You also want to make sure there is no rust or corrosion inside the panel. Rust indicates that either water is getting inside the panel or that high humidity has led to condensation forming in the panel. As the panel starts to rust, the terminals where the wires are connected to the panel will eventually begin corroding. If the terminals are corroded, you’ll see that they’re covered in a white, chalky film. Corrosion is also a major fire hazard as it increases resistance in the circuit, and this increased resistance creates heat that could cause a fire. If an electrician determines that the panel has lots of rust and corrosion, you’re always best to have it replaced as soon as possible.

No Space in the Panel to Add New Circuits

There are occasionally situations where you’ll need to have a new circuit wired into the panel. For instance, if you’re wanting to add outdoor lighting to your patio, an electrician would put all of the lights on a new circuit and then need to add another 120-volt breaker into the panel. Hot tubs, air conditioners, clothes dryers, EV charging stations and even microwaves all have to be on dedicated 240-volt circuits. This type of circuit uses a double-pole breaker that requires two open spots instead of just one like a single-pole 120-volt breaker.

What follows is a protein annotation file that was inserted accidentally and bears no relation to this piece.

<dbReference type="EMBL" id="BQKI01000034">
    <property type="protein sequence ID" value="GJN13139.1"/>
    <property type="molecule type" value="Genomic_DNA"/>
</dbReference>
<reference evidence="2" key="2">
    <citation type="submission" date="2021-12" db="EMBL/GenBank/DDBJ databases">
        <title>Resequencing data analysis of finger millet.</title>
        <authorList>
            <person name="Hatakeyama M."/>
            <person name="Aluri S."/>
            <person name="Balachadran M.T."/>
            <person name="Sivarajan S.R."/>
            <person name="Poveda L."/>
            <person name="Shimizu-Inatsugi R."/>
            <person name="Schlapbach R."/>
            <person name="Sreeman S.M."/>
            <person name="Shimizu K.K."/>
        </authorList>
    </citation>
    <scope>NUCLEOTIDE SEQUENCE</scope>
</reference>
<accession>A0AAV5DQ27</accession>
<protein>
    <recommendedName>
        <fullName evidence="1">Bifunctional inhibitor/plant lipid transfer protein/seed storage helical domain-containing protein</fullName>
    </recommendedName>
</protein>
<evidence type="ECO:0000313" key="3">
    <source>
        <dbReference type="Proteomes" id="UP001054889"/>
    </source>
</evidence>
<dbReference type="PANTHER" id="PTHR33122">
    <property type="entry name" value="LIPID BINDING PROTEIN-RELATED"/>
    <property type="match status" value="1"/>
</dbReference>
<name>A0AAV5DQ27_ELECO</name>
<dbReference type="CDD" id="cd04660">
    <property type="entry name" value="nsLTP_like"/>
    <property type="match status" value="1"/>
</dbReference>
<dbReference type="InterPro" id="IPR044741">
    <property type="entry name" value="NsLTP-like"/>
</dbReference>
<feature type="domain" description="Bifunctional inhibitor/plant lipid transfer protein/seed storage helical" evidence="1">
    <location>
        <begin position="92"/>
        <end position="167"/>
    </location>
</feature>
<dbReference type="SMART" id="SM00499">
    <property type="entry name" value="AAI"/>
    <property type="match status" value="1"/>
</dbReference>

Depending on the size of the panel and how many circuits there already are in the home, there may or may not be extra space in the panel to add another single-pole or double-pole breaker. If there isn’t any space, you may be able to install a sub-panel or you may need to replace the existing main panel with a larger one.

Service Needs Upgraded

If your home was built between the 1960s and 1980s, your electrical panel possibly only has 100-amp service. You can usually run a smaller central AC unit off of a 100-amp panel, but you’ll often have issues with power temporarily cutting away from other circuits whenever the AC runs. This is why most homes built from the 80s onward have 200-amp panels to ensure that everything in the home always has sufficient power.

Upgrading to a 200-amp or 400-amp panel is usually necessary if you want to install a hot tub or EV charging station. It is also a good idea if you have frequent electrical issues. For instance, if your lights dim or flicker when you use your microwave or when your air conditioning turns on, it indicates that the panel doesn’t have enough amperage to supply power to all of the circuits at one time. This means that there will temporarily be less power flowing through some circuits, which is what leads to the lights dimming and flickering.

For smaller homes or those without lots of high-power equipment and appliances, 200-amp service is usually sufficient. If you have a larger home with lots of high-power things like a large AC unit, jet tub, sauna, home theater, etc., you’ll usually need 400-amp service to ensure you have sufficient power.

If you need to have your electrical panel inspected or your service upgraded, Finch Home Solutions is here to help. We proudly serve customers in Shakopee and the Twin Cities area, so give us a call for all of your electrical repair, upgrade and installation needs.